Verizon is hoping that bringing channel bonding to NG-PON2 will finally allow it to increase bandwidth on an access fiber network without also changing out the equipment that sits in the field.
Vincent O'Byrne, director of access technology at Verizon Communications Inc. (NYSE: VZ), tells Light Reading today in an interview, that his company is trying to learn from the painful experiences of moving from broadband passive optical networks (BPON) to gigabit PONs (GPON) and now to next-generation PON (NG-PON2), and having in each instance to either replace existing optical line terminals in the outside plant or deploy new equipment adjacent to those boxes in order to boost bandwidth.
Commenting on the day that one of its trial vendors -- Calix -- announced a successful demo of NG-PON2 channel bonding, O'Byrne said Verizon pushed for that standard so it can add bandwidth by adding wavelengths and then deliver more throughput per customer by bonding those wavelengths, for up to 40 Gbit/s symmetrically. (See Calix Touts Channel Bonding for NG-PON2).
There are already businesses and cell sites today that need more than a 10Gbit/s service, and there is no guarantee residential customers won't someday need that kind of capacity, O'Byrne notes.
"When we started [with BPON] in 2004, we were offering 5 Megs or as high as 30 Megs soon thereafter, but we never thought we could need up to a gigabit per second for residential customers," he says. "Within 13 years, the rates have increased between 30 and 200 times. Looking forward, nobody thinks we will need a factor of ten in five years, or beyond that, on a platform that will last ten to 15 years. But we just don't know."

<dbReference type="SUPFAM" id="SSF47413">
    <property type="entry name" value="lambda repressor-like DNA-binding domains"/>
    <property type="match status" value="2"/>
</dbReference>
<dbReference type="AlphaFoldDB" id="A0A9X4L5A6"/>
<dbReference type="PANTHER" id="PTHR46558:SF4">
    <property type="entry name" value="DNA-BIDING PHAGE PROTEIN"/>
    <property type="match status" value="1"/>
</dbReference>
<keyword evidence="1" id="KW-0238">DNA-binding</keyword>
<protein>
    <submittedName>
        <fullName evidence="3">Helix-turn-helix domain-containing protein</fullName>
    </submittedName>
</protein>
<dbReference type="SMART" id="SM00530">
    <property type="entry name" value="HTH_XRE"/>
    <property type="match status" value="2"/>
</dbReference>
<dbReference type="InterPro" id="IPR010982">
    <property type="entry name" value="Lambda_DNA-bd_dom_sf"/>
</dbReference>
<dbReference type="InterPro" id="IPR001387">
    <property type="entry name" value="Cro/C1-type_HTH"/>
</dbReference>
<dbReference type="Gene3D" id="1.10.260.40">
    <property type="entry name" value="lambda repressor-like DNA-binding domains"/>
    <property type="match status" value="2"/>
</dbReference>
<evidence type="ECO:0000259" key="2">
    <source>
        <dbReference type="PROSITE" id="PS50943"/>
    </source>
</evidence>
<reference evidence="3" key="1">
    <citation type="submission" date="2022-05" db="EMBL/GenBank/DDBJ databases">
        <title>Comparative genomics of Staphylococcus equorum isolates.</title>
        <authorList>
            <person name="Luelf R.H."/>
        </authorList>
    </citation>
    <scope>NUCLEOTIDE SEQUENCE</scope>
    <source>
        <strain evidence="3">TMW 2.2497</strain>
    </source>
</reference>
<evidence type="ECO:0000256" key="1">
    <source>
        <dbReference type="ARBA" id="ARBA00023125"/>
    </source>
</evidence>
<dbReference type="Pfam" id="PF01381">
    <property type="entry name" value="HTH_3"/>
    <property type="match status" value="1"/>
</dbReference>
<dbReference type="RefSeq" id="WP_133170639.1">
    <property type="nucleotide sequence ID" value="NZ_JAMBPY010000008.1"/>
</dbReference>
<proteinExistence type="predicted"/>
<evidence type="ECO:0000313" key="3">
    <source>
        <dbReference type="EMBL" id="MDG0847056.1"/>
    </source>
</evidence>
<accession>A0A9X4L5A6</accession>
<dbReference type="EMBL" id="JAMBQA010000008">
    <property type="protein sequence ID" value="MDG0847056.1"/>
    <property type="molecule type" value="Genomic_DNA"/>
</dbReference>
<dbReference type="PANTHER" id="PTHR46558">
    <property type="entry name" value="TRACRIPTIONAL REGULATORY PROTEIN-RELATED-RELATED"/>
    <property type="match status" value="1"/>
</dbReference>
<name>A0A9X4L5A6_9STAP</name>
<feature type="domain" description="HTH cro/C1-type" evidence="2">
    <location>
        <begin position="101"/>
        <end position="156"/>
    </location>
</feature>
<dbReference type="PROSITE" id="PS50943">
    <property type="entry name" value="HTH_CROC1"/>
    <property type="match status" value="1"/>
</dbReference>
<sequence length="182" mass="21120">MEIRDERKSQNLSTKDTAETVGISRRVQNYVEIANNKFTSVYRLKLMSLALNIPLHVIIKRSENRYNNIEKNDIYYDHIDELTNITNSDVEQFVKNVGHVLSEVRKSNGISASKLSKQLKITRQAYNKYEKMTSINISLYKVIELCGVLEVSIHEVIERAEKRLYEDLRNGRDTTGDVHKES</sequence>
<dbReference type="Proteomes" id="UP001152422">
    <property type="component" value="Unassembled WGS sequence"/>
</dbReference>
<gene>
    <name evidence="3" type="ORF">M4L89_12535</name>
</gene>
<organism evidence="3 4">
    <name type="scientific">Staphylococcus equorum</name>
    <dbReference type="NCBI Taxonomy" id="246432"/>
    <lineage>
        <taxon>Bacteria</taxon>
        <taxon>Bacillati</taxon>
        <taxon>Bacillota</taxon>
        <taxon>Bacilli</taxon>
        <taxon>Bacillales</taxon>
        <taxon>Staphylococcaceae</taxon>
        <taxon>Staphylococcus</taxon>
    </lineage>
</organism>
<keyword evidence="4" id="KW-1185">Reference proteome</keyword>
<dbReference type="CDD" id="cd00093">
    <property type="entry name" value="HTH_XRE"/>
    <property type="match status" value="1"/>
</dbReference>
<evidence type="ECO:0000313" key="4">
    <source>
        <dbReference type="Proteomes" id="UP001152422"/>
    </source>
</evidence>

Verizon pushed for standards in this space that would enable deployment of channel bonding -- which is actually a mature technology in the DSL space -- using specialized optical network terminals (ONTs), on existing field gear.
"What we would like is, third time lucky, to get another chance to do it right," he says. "Instead of having to put a new OLT everywhere -- continue the way we are doing by adding new wavelengths, using specialized ONTs."
The idea is to enable a pay-as-you-grow strategy where channel bonding allows a combination of wavelengths when a customer demands it, and the costs associated with that delivery are only incurred when the revenue is there to justify it.
"Bonded technology is a very important option as we see demand in bandwidth, we can go beyond 10 gig to a customer and and we can do it more gracefully," O'Byrne says. "It's more success-based."
It's likely channel-bonding will be important in delivering the increased bandwidth support 5G cells will require, as those are expected to be smaller and need more backhaul. But the Verizon exec says it's too soon to tell, as 5G standards continue to evolve. It will become more clear down the road whether 5G is primarily a mobile or a fixed access solution and that will impact how backhaul networks are set up.
Channel bonding will enable Verizon to support business and residential customers on the same fiber, he notes. Today, there is concern about doing that, since any disruption to residential service can impact businesses and their service level agreements, but with channel bonding and software-defined access, Verizon will be able to move the business customer to a separate wavelength on the fiber and protect their service from any changes or problems with the residential service.
— Carol Wilson, Editor-at-Large, Light Reading
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